|Cushman, Robert - Bob|
|FORBES, ELIZABETH - University Of Connecticut|
|SWANSON, OLIVIA - South Dakota State University|
|Chase, Chadwick - Chad|
Submitted to: Society for the Study of Reproduction Annual Meeting
Publication Type: Abstract Only
Publication Acceptance Date: 3/28/2013
Publication Date: 7/1/2013
Citation: Cushman, R.A., Forbes, E.D., Swanson, O.L., McNeel, A.K., Chase, C.C., Lents, C.A., Freetly, H.C. 2013. Does reduced peri-pubertal nutrient intake influence the ovarian reserve in beef heifers? [abstract]. Biology of Reproduction Supplement (46th Annual Meeting of the Society for the Study of Reproduction). pp. 44-45 (Abstract #48).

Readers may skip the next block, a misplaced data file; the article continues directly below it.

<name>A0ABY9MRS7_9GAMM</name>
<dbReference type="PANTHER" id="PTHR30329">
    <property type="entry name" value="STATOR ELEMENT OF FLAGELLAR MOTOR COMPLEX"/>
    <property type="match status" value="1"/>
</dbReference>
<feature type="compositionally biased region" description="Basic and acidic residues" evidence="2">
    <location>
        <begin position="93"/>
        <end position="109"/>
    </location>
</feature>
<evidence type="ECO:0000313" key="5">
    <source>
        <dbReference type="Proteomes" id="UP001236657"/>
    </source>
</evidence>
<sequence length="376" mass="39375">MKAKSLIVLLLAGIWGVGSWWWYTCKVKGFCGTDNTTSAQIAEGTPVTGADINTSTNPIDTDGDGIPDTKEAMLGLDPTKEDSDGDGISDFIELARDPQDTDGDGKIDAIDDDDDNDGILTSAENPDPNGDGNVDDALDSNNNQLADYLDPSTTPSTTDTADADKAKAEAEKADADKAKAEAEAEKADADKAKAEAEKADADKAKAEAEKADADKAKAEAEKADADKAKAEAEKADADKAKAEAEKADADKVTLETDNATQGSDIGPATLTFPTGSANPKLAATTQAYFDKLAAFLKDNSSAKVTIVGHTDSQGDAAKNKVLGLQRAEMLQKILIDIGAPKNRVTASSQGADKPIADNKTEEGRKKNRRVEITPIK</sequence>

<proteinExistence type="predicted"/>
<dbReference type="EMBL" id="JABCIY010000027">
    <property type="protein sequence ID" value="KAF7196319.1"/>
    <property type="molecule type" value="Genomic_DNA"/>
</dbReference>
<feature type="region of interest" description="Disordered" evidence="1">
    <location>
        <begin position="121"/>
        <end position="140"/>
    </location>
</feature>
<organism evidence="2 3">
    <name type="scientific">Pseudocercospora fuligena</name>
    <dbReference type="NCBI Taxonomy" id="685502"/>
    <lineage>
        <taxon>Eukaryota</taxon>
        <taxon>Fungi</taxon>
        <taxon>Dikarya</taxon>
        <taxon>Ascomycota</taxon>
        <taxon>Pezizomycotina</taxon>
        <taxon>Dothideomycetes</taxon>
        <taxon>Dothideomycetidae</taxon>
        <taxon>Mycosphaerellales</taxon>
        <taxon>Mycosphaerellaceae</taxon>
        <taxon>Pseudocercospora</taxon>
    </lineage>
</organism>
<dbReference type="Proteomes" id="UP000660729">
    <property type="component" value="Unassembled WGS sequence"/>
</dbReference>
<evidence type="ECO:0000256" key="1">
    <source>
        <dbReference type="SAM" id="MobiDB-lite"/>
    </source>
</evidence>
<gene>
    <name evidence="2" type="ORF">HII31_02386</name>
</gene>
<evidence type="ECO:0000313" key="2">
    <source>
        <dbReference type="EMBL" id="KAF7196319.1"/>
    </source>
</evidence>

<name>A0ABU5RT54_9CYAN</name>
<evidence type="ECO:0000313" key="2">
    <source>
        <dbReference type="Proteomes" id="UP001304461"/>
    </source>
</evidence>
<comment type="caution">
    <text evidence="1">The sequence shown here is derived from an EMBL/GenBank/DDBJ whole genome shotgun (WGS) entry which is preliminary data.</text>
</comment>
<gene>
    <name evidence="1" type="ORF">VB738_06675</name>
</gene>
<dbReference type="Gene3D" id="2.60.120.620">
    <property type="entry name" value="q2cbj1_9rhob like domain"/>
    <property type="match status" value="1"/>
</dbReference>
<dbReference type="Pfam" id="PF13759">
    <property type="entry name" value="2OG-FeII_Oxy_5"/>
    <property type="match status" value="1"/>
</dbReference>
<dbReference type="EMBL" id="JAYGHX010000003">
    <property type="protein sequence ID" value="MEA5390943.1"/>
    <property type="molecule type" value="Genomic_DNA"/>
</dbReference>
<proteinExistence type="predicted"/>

Technical Abstract: Reducing nutrient intake in beef heifers after weaning decreases production costs; however, the impact of reduced nutrient intake on the ovarian reserve has not been investigated in this species. In rodent models, caloric restriction increased the number of primordial follicles and decreased the number of antral follicles in the ovaries. Therefore, we hypothesized that reducing nutrient intake to heifers after weaning would increase the number of primordial follicles and decrease the number of antral follicles in the ovaries. In Experiment 1, crossbred beef heifers (n = 255/treatment) were fed to obtain 65% of mature weight by breeding (Control) or fed a calorie-restricted diet for 84 days following weaning; then stepped up to a greater amount of energy for 60 days before breeding (Stair-Step). Heifers were submitted for ovarian ultrasonography monthly from 12 to 14 months of age to determine pubertal status and at 14 months of age heifers were given a complete reproductive tract examination that included counting antral follicles and measuring the ovaries and the uterine horn. In Experiment 2, crossbred beef heifers (n = 6/treatment) were developed in the same way and slaughtered at 14 months of age. Ovaries were weighed and measured and all surface follicles were counted. The uterus was weighed and uterine horn diameters were measured. A cross section of one ovary was fixed and morphometric analysis was performed to determine the numbers of preantral follicles by a trained technician who was unaware of the treatments. In Experiment 1, there was no difference between treatments in the percentage of heifers that were identified with a CL at any of the ultrasonographic examinations, indicating no difference in the age at puberty between the treatments. At pre-breeding ultrasonographic examination, Control heifers had larger uterine horn diameters (29.8 ± 0.4 vs. 28.3 ± 0.4 mm, P = 0.003) and greater ovarian lengths (12.3 ± 0.2 vs. 11.4 ± 0.2 mm, P = 0.005); however, there was no difference in the number of antral follicles observed. Heifer pregnancy rates and Julian day of calving did not differ between the treatment groups (P > 0.05). In Experiment 2, there was no difference in reproductive tract measurements or anterior pituitary weights (P > 0.05). However, there was a greater number of primordial follicles/section in the ovaries of Stair-Step heifers than Control heifers (112.5 ± 14.0 vs. 52.4 ± 14.0, P = 0.004). There was no difference in the number of primary, secondary, or antral follicles. These data support previous studies that demonstrate that reducing peri-pubertal nutrient intake does not negatively impact heifer reproductive performance. Furthermore, the results indicate that reducing the nutrient intake to beef heifers in the peri-pubertal period increases the number of primordial follicles in the ovaries, a novel finding for this species. This is most likely because depletion of the primordial follicles is slowed when nutrient intake is decreased based on previous results in rodents. However, it is also possible that the increased nutrient intake during re-feeding stimulated oogonial stem cells to form new primordial follicles. USDA is an equal opportunity provider and employer.